Wisent in the Wild - Rewilding Habitats for European Bison in the Tarcu Mountains

Posted by Cain Blythe - CEnv MIEMA MCIEEM MSc BSc (Hons) on 3/10/2014
When people talk about wildlife and ecosystems they often talk of preserving them, although this is a limited view and is often typical of people and naturalists who are attached to habitats and species as they knew them in their lifetime only. This condition is often referred to as Shifting Baseline Syndrome and what is often not realised is that it is also possible to restore local habitats to the state they once were, to a state that is richer in biodiversity and healthier for people.
Across Europe a number of projects are looking to achieve this and the process is now increasingly referred to as rewilding, the return of habitats to an uncultivated, or naturalised state.
One species that is benefitting from rewilding efforts is the Wisent (European Bison), which currently exist in small isolated herds scattered across Central and Eastern Europe. The species requires large tracts of forest in order to survive and the Tarcu Mountains is thought to offer ideal habitat with a mosaic of core and perforated forest cover and managed or browsed grasslands.
Despite being rarer than the black rhino, efforts of organisations such as Rewilding Europe and the World Wide Fund for Nature have seen the European Bison return from the brink of extinction. The European Bison was exposed to a similar fate of overhunting as its American cousin and the last wild population was reduced to only 54 in 1925, and the last few were left scrabbling for survival in the Bia?owie?a Forest, Poland.
The Tarcu Mountains were selected for release of the European Bison as it is one of the largest unfragmented forest areas in Europe and is home to other keystone species such as lynx, wolves and brown bear, as well as having links with other herds, established in countries like the Ukraine, Poland and Slovakia. Over the course of 2014 the bison have been returned to the Carpathians to further increase the range of species, first into a small 15ha enclosure, then released into a 150ha reserve and finally into the 60,000ha forest, which is thought to have potential to support up to 300 bison.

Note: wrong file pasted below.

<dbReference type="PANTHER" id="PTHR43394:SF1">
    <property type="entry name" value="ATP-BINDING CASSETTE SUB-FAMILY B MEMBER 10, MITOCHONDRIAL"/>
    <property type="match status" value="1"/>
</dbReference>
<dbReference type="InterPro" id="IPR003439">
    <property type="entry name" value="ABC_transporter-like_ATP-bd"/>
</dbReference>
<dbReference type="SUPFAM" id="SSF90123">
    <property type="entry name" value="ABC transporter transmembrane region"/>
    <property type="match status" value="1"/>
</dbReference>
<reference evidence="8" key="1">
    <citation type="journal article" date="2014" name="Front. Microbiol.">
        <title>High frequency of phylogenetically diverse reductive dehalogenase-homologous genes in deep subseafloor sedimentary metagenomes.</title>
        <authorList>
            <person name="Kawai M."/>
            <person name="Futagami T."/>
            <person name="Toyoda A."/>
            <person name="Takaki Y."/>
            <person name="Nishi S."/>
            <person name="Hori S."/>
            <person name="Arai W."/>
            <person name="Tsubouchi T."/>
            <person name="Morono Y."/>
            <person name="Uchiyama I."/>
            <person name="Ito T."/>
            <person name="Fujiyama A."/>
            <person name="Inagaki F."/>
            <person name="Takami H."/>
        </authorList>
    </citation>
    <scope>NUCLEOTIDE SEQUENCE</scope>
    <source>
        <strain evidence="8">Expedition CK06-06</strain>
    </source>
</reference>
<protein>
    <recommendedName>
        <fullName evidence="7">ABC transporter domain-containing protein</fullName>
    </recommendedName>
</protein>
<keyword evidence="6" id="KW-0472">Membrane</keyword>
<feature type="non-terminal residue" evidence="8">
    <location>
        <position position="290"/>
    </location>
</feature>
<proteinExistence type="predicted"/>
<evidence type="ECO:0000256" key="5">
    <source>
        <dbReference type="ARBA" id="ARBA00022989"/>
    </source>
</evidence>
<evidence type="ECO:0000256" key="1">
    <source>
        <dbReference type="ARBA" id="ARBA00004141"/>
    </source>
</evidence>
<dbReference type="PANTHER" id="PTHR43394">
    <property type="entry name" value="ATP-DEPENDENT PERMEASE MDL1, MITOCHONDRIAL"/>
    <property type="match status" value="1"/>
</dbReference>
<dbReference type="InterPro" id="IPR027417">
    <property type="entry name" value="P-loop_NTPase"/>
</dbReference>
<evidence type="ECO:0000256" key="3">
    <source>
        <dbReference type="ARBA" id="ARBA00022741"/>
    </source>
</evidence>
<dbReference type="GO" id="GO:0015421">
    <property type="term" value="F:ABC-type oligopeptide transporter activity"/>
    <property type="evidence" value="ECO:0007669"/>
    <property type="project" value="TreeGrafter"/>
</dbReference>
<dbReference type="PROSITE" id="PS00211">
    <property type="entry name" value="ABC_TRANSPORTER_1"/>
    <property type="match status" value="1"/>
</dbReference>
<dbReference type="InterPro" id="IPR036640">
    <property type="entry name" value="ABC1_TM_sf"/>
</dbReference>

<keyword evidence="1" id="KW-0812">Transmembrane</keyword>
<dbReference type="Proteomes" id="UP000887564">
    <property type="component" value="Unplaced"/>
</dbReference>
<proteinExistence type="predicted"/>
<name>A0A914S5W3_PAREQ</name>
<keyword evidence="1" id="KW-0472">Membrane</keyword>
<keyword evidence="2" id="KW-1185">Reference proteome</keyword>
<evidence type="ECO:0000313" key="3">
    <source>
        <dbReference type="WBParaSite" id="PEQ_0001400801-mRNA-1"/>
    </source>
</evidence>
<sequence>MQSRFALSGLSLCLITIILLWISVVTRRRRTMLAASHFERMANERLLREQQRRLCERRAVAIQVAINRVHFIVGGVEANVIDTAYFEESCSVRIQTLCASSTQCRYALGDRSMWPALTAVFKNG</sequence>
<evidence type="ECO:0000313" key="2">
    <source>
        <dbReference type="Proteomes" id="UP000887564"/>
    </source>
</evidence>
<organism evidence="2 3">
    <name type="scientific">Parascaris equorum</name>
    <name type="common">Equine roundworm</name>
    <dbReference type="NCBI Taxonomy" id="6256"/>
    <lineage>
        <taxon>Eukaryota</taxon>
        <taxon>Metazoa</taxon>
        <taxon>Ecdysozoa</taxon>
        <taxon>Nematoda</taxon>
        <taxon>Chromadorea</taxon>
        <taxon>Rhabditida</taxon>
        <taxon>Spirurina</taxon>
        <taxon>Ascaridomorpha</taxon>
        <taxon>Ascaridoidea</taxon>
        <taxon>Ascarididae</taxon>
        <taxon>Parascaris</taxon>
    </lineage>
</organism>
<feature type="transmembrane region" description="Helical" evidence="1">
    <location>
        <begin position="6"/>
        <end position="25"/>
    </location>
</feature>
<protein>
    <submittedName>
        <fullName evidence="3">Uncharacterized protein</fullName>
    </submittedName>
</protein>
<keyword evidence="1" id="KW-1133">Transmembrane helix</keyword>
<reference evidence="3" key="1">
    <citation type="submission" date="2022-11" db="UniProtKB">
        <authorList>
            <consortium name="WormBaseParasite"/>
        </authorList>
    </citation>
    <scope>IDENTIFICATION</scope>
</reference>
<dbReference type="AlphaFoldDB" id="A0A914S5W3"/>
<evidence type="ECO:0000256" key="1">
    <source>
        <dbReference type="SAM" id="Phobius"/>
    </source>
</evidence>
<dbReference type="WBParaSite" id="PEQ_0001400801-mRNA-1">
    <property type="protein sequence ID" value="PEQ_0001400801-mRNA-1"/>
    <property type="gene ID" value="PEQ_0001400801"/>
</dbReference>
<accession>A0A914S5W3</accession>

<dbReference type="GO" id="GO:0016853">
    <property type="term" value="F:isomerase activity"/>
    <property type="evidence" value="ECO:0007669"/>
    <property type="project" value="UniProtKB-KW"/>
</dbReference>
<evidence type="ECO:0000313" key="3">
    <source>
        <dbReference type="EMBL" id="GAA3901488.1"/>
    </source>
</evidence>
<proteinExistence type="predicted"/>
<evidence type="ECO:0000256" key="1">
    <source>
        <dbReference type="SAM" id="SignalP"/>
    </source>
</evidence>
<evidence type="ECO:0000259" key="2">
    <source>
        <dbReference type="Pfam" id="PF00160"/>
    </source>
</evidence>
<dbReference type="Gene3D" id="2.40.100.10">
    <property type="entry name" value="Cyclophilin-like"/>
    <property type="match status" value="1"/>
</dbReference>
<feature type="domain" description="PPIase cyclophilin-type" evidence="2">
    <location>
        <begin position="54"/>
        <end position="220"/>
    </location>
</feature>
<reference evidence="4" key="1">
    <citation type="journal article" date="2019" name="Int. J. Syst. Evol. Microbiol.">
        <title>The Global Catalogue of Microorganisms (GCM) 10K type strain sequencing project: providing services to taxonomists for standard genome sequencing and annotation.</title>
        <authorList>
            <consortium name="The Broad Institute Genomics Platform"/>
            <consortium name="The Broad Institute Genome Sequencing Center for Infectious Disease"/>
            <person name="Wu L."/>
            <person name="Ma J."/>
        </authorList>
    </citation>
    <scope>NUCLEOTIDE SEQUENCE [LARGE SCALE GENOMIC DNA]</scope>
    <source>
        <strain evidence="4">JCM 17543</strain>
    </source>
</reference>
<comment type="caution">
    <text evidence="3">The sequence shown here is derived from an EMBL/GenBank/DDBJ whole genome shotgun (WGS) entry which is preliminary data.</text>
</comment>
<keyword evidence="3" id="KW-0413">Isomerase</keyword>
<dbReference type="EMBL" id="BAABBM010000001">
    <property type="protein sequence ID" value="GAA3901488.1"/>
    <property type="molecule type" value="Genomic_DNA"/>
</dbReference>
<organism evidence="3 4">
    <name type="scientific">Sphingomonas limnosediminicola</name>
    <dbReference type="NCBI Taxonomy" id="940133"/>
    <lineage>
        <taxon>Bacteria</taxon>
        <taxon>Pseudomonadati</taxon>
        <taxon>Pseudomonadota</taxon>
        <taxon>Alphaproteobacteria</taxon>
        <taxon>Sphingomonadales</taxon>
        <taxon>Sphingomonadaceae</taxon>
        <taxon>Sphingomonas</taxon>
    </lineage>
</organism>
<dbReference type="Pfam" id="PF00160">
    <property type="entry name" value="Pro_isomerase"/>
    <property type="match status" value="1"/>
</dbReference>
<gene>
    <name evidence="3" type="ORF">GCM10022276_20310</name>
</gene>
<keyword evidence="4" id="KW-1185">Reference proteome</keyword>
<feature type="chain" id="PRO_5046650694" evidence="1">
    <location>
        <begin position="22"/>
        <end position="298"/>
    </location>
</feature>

For organisations such as Rewilding Europe the goal is to increase the amount of wild environments in Europe in order to encourage greater biodiversity which is good for people as well as animals.
However, as well as environmental benefits there are also economic benefits for rewilding projects. In Europe there is now a trend for younger people to move away from countryside areas, because employment prospects tend to be limited. This effect is predicted to worsen over the next few decades and there are early signs that the process of reintroducing bison (and other keystone species) will support local businesses by generating ecotourism and hospitality opportunities and providing greater incentive for people to remain in the area.
It is also important to emphasise this because projects of this nature are dependent on an enthusiastic local community. As Dr Alan Feest points out that rewilding projects need to take full advantage of opportunities that can be offered to people.
“Local administrators can make or break projects…education and finance is essential!”, says Feest.
What is clear is that projects like this have great potential, both in ecological and economic terms. The key is ensuring a long term commitment in order to gain long term reward.
This blog was written by Cain Blythe who recently visited the Tarcu Mountains in Southwest Romania, with photojournalist Daniel Allen (www.daniel-allen.net) to cover the emerging story of the release of the mighty Wisent back into the region. This story was published in the South China Morning Post (http://bit.ly/1r6vMoP) and further articles are being prepared for Geographical magazine.